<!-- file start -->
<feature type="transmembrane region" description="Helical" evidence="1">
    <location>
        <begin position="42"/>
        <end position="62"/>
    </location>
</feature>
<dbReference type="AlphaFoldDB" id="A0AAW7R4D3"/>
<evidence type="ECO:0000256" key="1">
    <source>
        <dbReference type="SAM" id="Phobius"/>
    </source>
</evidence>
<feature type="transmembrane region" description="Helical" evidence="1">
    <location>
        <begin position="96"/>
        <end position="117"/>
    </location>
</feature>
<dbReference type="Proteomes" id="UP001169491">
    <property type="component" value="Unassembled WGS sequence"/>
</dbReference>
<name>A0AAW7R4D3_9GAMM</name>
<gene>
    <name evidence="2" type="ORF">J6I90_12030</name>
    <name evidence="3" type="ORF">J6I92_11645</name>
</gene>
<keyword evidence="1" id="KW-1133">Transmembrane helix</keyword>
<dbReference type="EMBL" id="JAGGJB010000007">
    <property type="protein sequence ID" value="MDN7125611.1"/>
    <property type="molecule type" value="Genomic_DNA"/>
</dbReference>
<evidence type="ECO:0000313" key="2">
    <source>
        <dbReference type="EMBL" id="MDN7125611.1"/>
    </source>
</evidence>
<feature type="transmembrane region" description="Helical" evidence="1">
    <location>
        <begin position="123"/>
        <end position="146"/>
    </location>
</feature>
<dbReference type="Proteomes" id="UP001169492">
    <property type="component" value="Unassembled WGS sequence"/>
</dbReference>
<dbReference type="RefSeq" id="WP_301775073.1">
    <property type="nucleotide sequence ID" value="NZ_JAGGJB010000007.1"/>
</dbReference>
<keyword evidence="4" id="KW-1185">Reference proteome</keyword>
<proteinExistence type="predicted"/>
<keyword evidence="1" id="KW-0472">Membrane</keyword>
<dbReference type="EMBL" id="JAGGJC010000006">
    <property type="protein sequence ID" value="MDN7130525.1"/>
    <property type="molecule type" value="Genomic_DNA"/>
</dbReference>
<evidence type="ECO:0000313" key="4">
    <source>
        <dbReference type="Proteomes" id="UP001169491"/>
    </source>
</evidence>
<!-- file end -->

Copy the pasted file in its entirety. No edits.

<feature type="transmembrane region" description="Helical" evidence="1">
    <location>
        <begin position="42"/>
        <end position="62"/>
    </location>
</feature>
<dbReference type="AlphaFoldDB" id="A0AAW7R4D3"/>
<evidence type="ECO:0000256" key="1">
    <source>
        <dbReference type="SAM" id="Phobius"/>
    </source>
</evidence>
<feature type="transmembrane region" description="Helical" evidence="1">
    <location>
        <begin position="96"/>
        <end position="117"/>
    </location>
</feature>
<dbReference type="Proteomes" id="UP001169491">
    <property type="component" value="Unassembled WGS sequence"/>
</dbReference>
<name>A0AAW7R4D3_9GAMM</name>
<gene>
    <name evidence="2" type="ORF">J6I90_12030</name>
    <name evidence="3" type="ORF">J6I92_11645</name>
</gene>
<keyword evidence="1" id="KW-1133">Transmembrane helix</keyword>
<dbReference type="EMBL" id="JAGGJB010000007">
    <property type="protein sequence ID" value="MDN7125611.1"/>
    <property type="molecule type" value="Genomic_DNA"/>
</dbReference>
<evidence type="ECO:0000313" key="2">
    <source>
        <dbReference type="EMBL" id="MDN7125611.1"/>
    </source>
</evidence>
<feature type="transmembrane region" description="Helical" evidence="1">
    <location>
        <begin position="123"/>
        <end position="146"/>
    </location>
</feature>
<dbReference type="Proteomes" id="UP001169492">
    <property type="component" value="Unassembled WGS sequence"/>
</dbReference>
<dbReference type="RefSeq" id="WP_301775073.1">
    <property type="nucleotide sequence ID" value="NZ_JAGGJB010000007.1"/>
</dbReference>
<keyword evidence="4" id="KW-1185">Reference proteome</keyword>
<proteinExistence type="predicted"/>
<keyword evidence="1" id="KW-0472">Membrane</keyword>
<dbReference type="EMBL" id="JAGGJC010000006">
    <property type="protein sequence ID" value="MDN7130525.1"/>
    <property type="molecule type" value="Genomic_DNA"/>
</dbReference>
<evidence type="ECO:0000313" key="4">
    <source>
        <dbReference type="Proteomes" id="UP001169491"/>
    </source>
</evidence>